Critique of Experiential Learning

This article will provide a critique of the theory of experiential learning. Overall, the theory is widely accepted and is one of the most utilized learning models in education.
 
 
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July 23, 2010 - PRLog -- This article will provide a critique of the theory of experiential learning.  Overall, the theory is widely accepted and is one of the most utilized learning models in education.  In fact, Kayes (2002) explains that the Experiential Learning Theory and model of Dialectic Inquiry provide two of the only models that remain both comprehensive and fully generalized.  Although a number of variants of the Experiential Learning Theory have been proposed, the original theory continues to be one of the most influential (Vince, 1998). Despite the wide acceptance of Kolb’s theory, there are salient issues concerning the structure and validity of its use.  Kolb’s work has been criticized for logical inconsistencies in theory construction and for the psychometric properties of the Learning Style Inventory.  This critique will address Kolb’s theory and provide criticisms related to the two areas.  The first area that will be examined is the empirical limitations of the theory.  The second area will target the LSI and its limitations.
   In order to provide a critic of Kolb’s theory, it is necessary to understand its framework and history.  The framework includes two main constructs, the four-stage learning cycle and the assessment of the LSI.  In the 1970s, critical analysis began to emerge regarding the theoretical limitations of Kolb’s theory.  Critics mainly called attention to the LSI and questioned the psychometric properties of the measure (Freed & Stumpf, 1980).  In response to the criticism, Kolb redesigned the inventory in 1985.  Research results indicated that the updated versions largely addressed earlier concerns related to measurement validity (Greer & Dunlap, 1997; Loo, 1999); however, critics still pointed out several issues concerning data validity and ipsative measurement of the revised model of the LSI.
   According to Greer & Dunlap ( 1997) the main issue with ipsative measure is its use of cross-subject comparison.  The LSI assesses the learning style of an individual; therefore, it is difficult to predict the performance of others in relation to the scores of an individual.  This is due to the fact that the measurement offers little correlation or comparative strength between one person and another.  For example, an individual may have a high score in one area and a low score in another area.  This type of preposition does not allow for predictability in terms of application to other learners.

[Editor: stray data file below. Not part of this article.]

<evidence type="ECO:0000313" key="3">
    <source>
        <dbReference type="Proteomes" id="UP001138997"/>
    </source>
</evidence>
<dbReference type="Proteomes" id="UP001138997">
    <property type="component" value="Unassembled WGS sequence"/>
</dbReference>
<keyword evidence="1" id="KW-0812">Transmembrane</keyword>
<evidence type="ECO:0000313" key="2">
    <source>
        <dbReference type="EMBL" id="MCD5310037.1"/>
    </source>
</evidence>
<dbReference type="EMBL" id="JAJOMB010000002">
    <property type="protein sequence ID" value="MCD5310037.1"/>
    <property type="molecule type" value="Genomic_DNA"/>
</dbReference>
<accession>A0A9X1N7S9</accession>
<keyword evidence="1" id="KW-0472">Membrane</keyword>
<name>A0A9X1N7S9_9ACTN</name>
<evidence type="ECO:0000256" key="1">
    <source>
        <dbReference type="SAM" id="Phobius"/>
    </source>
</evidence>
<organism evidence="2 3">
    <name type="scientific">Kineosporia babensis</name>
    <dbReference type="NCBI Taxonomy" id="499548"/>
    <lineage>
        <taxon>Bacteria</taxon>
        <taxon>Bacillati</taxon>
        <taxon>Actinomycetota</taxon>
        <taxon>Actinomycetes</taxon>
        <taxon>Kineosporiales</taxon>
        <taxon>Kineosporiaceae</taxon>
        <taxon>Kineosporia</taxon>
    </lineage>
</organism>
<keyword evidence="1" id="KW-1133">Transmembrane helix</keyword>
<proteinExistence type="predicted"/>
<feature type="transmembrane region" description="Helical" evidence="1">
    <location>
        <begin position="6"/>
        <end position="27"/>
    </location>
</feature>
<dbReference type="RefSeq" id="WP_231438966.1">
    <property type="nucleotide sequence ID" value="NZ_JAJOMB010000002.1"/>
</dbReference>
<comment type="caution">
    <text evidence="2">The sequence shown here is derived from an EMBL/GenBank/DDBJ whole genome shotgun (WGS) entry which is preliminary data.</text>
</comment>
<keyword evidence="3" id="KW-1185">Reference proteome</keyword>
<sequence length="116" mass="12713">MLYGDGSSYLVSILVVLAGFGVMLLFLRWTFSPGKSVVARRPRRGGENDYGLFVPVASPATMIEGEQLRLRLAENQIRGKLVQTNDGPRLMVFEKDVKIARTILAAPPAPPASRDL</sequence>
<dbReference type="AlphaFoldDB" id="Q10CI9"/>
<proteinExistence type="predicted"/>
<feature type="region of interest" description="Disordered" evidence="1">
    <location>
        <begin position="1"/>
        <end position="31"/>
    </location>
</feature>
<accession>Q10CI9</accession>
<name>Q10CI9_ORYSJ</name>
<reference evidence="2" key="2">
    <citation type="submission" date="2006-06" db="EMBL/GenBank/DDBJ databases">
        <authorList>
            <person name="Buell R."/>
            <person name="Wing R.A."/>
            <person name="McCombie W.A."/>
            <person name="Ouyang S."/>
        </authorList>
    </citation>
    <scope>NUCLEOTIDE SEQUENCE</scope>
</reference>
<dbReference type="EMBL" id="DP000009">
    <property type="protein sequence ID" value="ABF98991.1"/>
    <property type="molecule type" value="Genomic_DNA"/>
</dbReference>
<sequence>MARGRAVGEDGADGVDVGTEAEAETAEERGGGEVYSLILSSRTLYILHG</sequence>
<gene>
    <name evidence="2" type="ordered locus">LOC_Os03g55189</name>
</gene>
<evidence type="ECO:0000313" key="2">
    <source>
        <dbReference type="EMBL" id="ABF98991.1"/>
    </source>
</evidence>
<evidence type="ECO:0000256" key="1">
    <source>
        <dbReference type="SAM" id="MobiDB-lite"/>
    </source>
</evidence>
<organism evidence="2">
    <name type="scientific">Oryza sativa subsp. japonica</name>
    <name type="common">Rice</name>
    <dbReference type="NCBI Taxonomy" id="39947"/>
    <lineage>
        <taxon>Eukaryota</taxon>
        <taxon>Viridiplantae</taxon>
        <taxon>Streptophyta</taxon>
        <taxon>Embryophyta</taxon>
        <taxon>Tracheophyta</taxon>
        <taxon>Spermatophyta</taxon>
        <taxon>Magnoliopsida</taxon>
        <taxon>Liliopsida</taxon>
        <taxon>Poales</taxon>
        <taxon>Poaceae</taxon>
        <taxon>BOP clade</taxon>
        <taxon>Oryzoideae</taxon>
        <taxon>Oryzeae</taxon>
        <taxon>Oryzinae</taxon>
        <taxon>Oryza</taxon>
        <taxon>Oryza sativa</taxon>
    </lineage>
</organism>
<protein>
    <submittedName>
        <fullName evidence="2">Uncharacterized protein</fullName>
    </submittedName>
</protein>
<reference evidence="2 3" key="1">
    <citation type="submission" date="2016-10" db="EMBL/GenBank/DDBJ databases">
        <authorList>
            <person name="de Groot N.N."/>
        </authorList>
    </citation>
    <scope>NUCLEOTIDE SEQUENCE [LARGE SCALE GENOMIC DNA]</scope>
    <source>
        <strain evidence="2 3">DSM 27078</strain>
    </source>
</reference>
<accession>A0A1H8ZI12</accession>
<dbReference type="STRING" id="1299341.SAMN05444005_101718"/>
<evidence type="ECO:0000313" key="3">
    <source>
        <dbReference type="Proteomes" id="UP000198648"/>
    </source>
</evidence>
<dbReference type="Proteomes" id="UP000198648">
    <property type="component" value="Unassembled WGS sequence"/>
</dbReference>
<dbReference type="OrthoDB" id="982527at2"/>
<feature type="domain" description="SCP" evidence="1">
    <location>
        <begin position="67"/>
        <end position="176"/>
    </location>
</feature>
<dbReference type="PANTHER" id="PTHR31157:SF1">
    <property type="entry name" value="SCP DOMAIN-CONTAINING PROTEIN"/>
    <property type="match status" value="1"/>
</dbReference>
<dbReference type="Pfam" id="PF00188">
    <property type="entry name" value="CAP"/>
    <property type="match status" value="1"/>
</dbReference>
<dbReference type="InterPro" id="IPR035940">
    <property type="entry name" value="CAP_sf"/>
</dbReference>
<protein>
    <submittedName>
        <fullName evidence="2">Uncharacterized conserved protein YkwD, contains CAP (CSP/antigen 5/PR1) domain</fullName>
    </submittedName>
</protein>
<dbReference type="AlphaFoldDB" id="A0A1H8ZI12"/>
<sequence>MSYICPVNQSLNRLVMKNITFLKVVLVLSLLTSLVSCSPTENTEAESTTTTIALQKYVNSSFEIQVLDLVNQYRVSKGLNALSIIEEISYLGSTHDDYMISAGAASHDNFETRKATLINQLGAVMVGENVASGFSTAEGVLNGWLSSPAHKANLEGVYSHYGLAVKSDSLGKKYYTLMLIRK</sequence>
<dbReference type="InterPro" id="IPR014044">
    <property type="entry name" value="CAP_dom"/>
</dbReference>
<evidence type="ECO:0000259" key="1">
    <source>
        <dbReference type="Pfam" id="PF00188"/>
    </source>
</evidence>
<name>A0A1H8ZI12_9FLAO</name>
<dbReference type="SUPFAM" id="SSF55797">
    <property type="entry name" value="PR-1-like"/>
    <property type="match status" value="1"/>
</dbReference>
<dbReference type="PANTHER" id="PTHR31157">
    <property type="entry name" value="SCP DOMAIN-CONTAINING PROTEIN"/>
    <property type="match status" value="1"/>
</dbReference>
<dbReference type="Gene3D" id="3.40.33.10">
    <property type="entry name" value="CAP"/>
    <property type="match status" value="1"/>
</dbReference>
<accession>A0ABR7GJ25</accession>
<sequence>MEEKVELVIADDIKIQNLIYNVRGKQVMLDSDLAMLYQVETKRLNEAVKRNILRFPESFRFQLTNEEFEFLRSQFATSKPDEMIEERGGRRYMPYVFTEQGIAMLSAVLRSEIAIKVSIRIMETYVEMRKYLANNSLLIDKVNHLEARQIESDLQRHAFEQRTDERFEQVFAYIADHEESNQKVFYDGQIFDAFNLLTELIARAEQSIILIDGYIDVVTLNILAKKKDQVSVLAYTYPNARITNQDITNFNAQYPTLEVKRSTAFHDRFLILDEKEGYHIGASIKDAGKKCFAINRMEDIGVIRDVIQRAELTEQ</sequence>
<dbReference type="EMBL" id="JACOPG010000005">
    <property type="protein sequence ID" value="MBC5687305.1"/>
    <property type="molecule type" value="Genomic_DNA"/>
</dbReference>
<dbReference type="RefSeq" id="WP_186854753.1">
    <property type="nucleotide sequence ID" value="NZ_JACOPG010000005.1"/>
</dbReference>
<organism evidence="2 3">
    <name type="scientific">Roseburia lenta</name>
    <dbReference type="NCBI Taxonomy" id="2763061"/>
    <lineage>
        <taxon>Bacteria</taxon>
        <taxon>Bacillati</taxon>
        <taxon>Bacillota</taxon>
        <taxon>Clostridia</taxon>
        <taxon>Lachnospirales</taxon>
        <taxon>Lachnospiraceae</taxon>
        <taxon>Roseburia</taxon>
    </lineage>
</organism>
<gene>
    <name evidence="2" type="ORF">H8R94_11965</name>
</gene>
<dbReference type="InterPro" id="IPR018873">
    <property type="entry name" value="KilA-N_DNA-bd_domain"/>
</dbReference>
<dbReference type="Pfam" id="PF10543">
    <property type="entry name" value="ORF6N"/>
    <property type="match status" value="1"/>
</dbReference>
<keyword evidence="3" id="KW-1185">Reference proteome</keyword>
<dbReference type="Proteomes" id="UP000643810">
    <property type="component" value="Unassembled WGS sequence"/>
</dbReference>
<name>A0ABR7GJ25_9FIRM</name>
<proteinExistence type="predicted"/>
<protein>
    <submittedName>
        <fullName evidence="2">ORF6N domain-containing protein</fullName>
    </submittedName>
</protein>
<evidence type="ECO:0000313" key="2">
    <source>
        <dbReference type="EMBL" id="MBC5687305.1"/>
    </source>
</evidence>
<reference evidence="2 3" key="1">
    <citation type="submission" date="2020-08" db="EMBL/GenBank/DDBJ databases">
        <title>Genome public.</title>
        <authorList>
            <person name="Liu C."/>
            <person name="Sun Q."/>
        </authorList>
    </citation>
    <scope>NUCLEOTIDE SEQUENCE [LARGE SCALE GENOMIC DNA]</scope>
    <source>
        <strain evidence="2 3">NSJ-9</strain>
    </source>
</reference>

The LSI’s use of cross-subject comparison presents a problem with using factor analysis to determine internal construct validity.  The internal reliability is inflated.  This is because the factor analysis provides an empirical basis for reducing variables to a few factors.  This is done by combining variables that are moderately or highly correlated with each other.  According to Kayes (2002), this has a statistical limitation in cases where the sum of the square for each variable is equal to zero.  In addition, the normative and ipsative correlation matrices are used to show that the factor pattern induced by ipsativety will overwhelm any factor structure seen with normative factor analysis, making it uninterpretable (William & Cornwell, 1994).  This makes it difficult to determine a person’s scalable scores related to the variables.
     The LSI measure is an ipsative instrument; however, it can be argued that it does not take into account the social aspect of learning.  Lewin (1948) described the social learning process as continuous and non-linear.  In addition, Vygotsky’s (1978) Social Learning Theory viewed individual learning as a process connected to the social and historical position of the learner.  Kolb’s cycle of action and the LSI emphasized the role of the individual and put the role of continuous non-linear learning into context.  
    Keeton-Morris  (1998) states that the cognitive nature of Kolb’s theory overemphasizes the role of the individual and “decontextualizes” the learning process.(p.18)  In fact Kolb (1999) acknowledges Holman’s criticism, saying that the latter’s recent critique has been more focused on the theory than the instrument examining the intellectual origins and underlying assumptions of  the Experiential Learning Theory; however, if the role of the learner is disproportionate to the process, results from the measure instrument would not have consistency and validity.
    There are notable concerns related to the stability of individual learning styles over time.  Truluck and Courtenay (1999) found that older individuals above the age of 65 demonstrated an age-related trend to become more reflective and observant in the learning environment.  The LSI does not take this into consideration, which therefore contributes to the psychometric issues.
    Kolb’s Experiential Learning Theory and the LSI emphasize the central role of the experiences and the individual.  By analyzing Kolb’s conceptual constructs, several critical issues which focus on the psychometric properties of the LSI are apparent.  Despite the critical issues, Kolb’s work is highly regarded, and the LSI is still widely used.
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Source:Cynthia Joffrion
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